Ready, set, Microsoft Surface Go

October 17, 2018

Microsoft has added a new addition to its Surface tablet range in the form of a Surface Go. Smaller and lighter than its popular Pro counterpart, it’s set to offer all the best features of the Microsoft operating system in one compact, portable and affordable device.

Here’s an insight into the Microsoft Surface Go, and why it’s attracting widespread praise.

A smaller, more portable Pro

Since Microsoft first launched the Pro in 2013, it’s been one of the top contenders in the all-things-to-all-people tablet range. 

Featuring access to the Microsoft Office suite and nifty little extras like a keyboard and pen, it heralded a new generation of tablets that allowed people to work and play on the run and effectively offered a full laptop experience in tablet form.

That made it a solid alternative to the perennially popular Apple iPad, with the added benefit of access to Microsoft Office.

But with a screen of 12.3-inches and a weight of 770g (1.7lb), the Pro wasn’t exactly the smallest device. And with a price tag starting at US$899 and AU$1349, it wasn’t the cheapest option either. As a result, Microsoft fans have long called on the tech giant to offer a more compact, more budget friendly option.

Enter the Microsoft Go – a tinier, lightweight cousin to the Go, that offers everything everyone loves about the Pro in a smaller, cheaper form.

So, what is the Microsoft Go?

Hello, Surface Go

The Microsoft Surface Go is a 10-inch tablet with most of the features everyone loves about the Pro. It comes complete with Windows 10, caters to the Office 365 Suite, features a touchscreen and is compatible with a type cover and the Surface Pen.

Weighing just 0.5kg (1.15lb), it’s a bit lighter than the Pro and a lot more compact, but that weight reduction does come at a cost in terms of processing power, battery life and storage.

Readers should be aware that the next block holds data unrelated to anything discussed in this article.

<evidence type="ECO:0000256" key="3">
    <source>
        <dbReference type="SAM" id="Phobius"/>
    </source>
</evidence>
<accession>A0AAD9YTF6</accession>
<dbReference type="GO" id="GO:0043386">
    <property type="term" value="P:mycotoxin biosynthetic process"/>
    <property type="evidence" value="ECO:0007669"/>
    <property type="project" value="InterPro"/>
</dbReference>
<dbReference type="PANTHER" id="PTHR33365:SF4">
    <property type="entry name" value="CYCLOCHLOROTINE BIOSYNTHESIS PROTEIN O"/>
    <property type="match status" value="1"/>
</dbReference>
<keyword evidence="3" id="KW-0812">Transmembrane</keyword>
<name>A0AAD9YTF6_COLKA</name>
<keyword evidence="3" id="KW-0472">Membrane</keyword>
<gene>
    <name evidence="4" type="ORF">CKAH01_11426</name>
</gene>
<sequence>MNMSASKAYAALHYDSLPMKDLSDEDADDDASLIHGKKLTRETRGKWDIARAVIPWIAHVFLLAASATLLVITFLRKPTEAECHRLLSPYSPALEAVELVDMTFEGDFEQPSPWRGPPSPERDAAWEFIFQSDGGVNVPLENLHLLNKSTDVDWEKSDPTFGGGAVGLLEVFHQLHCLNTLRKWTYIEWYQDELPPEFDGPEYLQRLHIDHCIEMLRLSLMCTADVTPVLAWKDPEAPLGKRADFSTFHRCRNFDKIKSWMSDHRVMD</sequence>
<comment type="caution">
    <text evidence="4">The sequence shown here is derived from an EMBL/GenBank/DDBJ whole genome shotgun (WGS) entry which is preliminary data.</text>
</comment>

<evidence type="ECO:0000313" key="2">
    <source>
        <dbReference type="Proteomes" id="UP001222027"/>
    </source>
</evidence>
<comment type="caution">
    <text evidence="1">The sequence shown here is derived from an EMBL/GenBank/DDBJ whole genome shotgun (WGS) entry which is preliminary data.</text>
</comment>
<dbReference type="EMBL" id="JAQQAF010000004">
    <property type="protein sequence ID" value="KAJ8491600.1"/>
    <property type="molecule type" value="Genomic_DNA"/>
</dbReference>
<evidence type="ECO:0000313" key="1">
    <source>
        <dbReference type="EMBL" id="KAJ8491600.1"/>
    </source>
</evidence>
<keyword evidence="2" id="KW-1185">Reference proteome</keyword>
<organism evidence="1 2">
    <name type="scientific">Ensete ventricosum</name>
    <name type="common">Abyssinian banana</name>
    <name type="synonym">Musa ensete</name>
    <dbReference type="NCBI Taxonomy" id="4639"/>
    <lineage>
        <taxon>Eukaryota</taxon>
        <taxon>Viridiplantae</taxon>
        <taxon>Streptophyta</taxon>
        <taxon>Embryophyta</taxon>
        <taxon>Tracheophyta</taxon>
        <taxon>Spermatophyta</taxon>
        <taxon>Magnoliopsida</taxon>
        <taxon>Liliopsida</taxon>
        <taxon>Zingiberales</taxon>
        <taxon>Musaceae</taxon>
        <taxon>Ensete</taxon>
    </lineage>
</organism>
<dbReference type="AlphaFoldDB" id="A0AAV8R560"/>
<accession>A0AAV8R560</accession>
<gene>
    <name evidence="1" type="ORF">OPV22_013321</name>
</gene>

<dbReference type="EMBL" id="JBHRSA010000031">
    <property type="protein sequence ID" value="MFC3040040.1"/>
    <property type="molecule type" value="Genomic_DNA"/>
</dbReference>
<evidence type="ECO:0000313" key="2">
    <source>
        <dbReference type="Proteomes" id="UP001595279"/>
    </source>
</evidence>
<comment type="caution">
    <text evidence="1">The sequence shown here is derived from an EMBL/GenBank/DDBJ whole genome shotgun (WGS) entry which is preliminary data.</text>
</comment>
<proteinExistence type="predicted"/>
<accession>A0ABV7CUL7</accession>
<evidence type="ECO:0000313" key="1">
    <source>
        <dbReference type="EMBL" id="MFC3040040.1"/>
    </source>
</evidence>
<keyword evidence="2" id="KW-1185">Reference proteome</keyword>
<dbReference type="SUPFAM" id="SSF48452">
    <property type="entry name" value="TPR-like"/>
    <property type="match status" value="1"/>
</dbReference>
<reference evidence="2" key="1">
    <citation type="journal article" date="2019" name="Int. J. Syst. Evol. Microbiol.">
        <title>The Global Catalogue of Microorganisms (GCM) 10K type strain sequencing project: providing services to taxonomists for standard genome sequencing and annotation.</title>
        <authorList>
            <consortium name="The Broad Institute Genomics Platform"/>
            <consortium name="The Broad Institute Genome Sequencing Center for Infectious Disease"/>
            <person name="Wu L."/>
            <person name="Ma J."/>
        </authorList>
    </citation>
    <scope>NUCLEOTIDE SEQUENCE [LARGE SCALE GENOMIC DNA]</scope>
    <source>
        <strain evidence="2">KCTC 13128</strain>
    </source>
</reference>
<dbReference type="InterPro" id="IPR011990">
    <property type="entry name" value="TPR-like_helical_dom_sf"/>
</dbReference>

Microsoft spruiks the Go as having nine hours battery life, compared to the Pro’s 13.5. Reviewers note in real-world usage the Go battery life is a little more like six.

Storage-wise, the Go comes with two standard options, kicking off with a 64GB eMMC drive or a 128GB solid state drive (SSD). The Pro has a whole lot more options starting from a 128GB SSD and working up to 1TB.

Meanwhile, RAM in the Go is available in 4GB or 8GB. Again, the Pro is a heftier option here with either 8GB or 16GB available.

In terms of grunt, the Go comes with an Intel Pentium Gold Processor 4415Y, while the Pro kicks in with the Intel 8th generation Core i5, but also offers a Core i7 option for some serious processing power.

There are some features, however that happily span both devices, including the 5MP front-facing camera that comes with face authentication, and the 8MP rear-facing camera.

The Go also offers a host of ports, which is one of the reasons the Pro achieved such popularity.

In the Go, these include a USB-C port, 3.5mm headphone jack, a Surface Connect port, Surface Type Cover port and Microsoft SDXC card reader.

That means it’s only shortchanged the full-size USB 3.0 port and mini display port that come standard in the Surface Pro.

Microsoft-Surfface-Go

The price and what’s in the box

Like the Pro, the Go comes as a tablet complete with kickstand, charger, and Microsoft 10 pre-installed, with a starting price tag of US$399 or AUD$599.

We're working on a Microsoft Surface Go stand for the Fusion. Which should be available soon. In the meantime, you can checkout our Freedom universal tablet stand.

Extras

The key element that is likely to make the Go popular is its access to MS Office, but if you’re looking to use Office to full effect, a keyboard will be required, and this doesn’t come as part of the starting package.

Instead it’s an optional extra that retails from USD$129.99 or AUD$199.95 for the purpose-built Go Signature Type Cover.

Likewise, the Surface Pen, mouse, Bluetooth headphones and Surface Dial are all compatible but come at an additional price.

Meanwhile, if you’re looking to put the Go to use in business or retail as an information kiosk or Point of Sale, a custom-made Fusion case will soon be available to handle its smaller specs. 

And make no mistake, the Go is likely to be used in this capacity, with its small size and affordability offering business the chance to embrace all the attributes of the familiar Microsoft operating system, in a compact, cost efficient form.

The Fusion case will enable Go’s to be mounted to walls or countertops, or used in a secure, freestanding display. 

The final word

If the popularity of the Surface Pro is anything to go by, the smaller, lighter, more affordable option that is the Go will likely attract a huge following.

After all, it offers everything, everyone loves about the Pro, with a couple of small concessions, at fraction of the cost. 

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